Diary of a Network Geek

The trials and tribulations of a Certified Novell Engineer who's been stranded in Houston, Texas.

11/6/2019

Project Success

Filed under: Career Archive,Geek Work,Never trust a Network Admin with a screwdriver,The Day Job — Posted by the Network Geek during the Hour of the Snake which is mid-morning or 10:00 am for you boring, normal people.
The moon is Waxing Gibbous

Clear goals make for more successful projects.

There is no way to guarantee a successful project, but I can sure tell you the best way to make one fail; don’t set a clear goal.
When I was in Boy Scouts, I earned my Eagle Scout award. That was a long time ago, and I know some things have changed since then, but one requirement that hasn’t changed is running a successful service project. At the time, the bar for success was set pretty low, and, of course, I had lots of help from Scoutmasters and advisers on how to set up and run my service project. What I learned in Scouting, I carried forward into my working life and still use to this day. The single best way to stack the odds in your favor of success is having clearly defined goals that include a deadline. My goals, whether personal or professional, need to be so crystal clear that I can express them to someone not involved in the project in thirty seconds or less. If I can’t do that, I need to rethink whatever project I’m gearing up.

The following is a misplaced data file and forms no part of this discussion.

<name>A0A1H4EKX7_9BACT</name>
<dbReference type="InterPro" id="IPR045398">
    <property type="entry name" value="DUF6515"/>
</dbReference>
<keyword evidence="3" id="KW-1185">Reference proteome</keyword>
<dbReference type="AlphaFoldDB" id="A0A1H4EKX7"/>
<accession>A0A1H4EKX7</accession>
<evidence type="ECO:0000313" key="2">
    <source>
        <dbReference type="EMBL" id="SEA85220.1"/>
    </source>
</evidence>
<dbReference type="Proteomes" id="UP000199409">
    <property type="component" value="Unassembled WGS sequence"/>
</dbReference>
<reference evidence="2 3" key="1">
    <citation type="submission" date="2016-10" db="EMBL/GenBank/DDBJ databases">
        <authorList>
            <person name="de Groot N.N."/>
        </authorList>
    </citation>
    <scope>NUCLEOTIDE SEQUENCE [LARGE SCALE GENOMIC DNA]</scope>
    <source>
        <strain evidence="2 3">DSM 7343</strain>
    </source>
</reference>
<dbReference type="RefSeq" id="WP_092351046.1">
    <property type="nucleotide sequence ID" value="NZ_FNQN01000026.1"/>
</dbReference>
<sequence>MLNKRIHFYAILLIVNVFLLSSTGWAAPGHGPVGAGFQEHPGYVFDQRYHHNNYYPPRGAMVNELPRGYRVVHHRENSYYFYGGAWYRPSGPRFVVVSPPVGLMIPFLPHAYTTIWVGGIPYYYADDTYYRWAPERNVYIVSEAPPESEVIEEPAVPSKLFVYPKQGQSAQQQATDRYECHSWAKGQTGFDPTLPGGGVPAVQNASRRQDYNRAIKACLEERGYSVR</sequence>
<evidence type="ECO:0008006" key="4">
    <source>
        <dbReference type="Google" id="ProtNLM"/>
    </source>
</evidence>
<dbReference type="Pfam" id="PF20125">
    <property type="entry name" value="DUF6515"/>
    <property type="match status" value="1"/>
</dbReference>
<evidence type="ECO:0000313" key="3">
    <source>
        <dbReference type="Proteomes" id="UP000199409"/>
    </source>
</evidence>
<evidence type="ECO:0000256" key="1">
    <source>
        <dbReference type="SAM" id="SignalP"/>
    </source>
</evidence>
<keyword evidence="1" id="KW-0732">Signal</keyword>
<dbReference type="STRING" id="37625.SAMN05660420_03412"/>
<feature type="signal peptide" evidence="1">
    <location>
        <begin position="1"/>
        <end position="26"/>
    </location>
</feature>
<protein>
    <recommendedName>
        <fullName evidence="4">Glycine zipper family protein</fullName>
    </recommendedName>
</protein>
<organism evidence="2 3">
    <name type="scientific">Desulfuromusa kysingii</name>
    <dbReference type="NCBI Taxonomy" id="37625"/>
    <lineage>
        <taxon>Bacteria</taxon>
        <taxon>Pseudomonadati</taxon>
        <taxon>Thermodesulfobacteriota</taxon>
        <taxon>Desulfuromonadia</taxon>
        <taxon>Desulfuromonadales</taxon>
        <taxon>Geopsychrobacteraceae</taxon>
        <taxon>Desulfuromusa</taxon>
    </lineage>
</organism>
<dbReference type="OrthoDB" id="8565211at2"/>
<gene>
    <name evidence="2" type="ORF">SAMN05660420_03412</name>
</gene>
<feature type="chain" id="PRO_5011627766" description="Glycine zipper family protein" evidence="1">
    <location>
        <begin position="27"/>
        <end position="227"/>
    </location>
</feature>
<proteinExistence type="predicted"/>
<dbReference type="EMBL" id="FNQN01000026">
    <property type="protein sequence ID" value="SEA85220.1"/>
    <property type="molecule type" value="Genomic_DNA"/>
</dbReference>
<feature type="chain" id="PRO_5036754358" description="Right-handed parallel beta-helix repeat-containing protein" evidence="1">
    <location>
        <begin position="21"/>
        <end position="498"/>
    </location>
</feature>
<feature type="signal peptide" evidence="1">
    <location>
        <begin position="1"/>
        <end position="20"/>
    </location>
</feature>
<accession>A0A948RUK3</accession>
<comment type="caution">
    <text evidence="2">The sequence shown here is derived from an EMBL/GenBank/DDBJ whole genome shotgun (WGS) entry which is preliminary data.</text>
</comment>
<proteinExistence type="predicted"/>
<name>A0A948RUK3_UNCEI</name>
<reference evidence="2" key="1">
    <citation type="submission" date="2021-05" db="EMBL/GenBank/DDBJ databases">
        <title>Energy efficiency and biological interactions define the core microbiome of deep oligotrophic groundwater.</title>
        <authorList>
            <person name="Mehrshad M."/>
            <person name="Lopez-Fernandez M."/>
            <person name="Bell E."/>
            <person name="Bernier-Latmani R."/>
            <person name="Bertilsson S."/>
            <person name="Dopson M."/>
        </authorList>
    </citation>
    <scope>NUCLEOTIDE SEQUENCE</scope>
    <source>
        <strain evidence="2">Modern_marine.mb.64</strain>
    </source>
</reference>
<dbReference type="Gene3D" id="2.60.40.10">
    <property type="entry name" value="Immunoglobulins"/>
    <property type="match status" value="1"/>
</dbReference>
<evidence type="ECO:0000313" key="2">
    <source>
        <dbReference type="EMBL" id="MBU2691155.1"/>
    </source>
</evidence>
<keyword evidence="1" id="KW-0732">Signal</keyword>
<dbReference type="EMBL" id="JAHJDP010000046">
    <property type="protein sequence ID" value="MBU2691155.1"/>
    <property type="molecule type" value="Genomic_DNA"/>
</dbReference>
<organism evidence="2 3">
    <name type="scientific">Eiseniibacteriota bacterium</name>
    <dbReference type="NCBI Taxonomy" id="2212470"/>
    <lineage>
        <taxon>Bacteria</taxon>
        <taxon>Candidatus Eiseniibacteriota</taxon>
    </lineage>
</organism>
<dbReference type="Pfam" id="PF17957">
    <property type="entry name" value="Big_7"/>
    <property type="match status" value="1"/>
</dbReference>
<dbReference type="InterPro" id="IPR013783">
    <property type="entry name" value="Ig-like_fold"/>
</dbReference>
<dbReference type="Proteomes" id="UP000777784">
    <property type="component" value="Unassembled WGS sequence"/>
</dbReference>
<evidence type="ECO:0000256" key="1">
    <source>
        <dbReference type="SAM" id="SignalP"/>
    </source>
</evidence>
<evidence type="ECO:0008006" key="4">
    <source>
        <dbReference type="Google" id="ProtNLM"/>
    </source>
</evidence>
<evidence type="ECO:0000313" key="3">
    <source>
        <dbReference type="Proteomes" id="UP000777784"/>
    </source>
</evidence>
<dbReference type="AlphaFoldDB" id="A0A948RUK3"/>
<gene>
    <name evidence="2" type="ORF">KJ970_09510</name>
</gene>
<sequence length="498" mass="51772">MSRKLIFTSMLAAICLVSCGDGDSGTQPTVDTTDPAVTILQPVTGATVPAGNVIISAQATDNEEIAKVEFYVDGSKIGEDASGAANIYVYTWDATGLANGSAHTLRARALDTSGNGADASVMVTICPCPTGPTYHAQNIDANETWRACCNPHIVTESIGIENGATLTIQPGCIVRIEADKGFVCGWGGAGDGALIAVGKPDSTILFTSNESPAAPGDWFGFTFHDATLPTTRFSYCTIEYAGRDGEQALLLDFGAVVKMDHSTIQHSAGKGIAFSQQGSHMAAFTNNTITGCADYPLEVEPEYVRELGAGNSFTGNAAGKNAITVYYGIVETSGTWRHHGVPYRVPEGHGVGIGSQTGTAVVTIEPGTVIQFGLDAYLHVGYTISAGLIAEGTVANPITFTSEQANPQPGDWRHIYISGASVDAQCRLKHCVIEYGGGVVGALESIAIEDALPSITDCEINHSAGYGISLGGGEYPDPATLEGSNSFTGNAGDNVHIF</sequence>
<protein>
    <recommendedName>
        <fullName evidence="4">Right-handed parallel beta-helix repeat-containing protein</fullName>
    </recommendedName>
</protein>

For instance, as a technical specialist focused on IT infrastructure, when I’m getting ready to refresh datacenter hardware, I should be able to tell my CIO or CFO what servers and drive arrays are being replaced, how the data will transfer from the old hardware to the new equipment, what the time involved will be and what my fall-back plan is in case of catastrophic failure at some level. Simple, clear and direct. And, I should be able to state that in a non-technical way for non-technical staff who might need to know. If I’m upgrading a wide-area network from a series of point-to-point connections in the old-fashioned spoke-and-star configuration with a software-defined WAN configured with a mesh of redundant connections, I need to be able to clearly describe that end result, with the advantages and disadvantages and any potential risks, to non-technical executive staff.
I need to be able to do all that not only so they can hold me and my department accountable for our success or failure, but also so that I can keep everyone on the project focused in the right direction. This is the lesson I learned so many years ago working on my Eagle Scout service project. A clear, concise goal is easier to explain and share with outsiders, but it’s also essential for project participants, to keep everyone focused on the same goal and headed the same direction. No one can lead a team, whether on a short project or on a larger team, without clear, shared goals and deadlines. A project without a clear, shared goal is doomed to failure because no one will be working together on the same shared goal, except by accident.
Success should never be an accident. It should always be a plan.

This post originally appeared on my LinkedIn profile.

No Comments »

No comments yet.

RSS feed for comments on this post. TrackBack URI

Leave a comment


Powered by WordPress
Any links to sites selling any reviewed item, including but not limited to Amazon, may be affiliate links which will pay me some tiny bit of money if used to purchase the item, but this site does no paid reviews and all opinions are my own.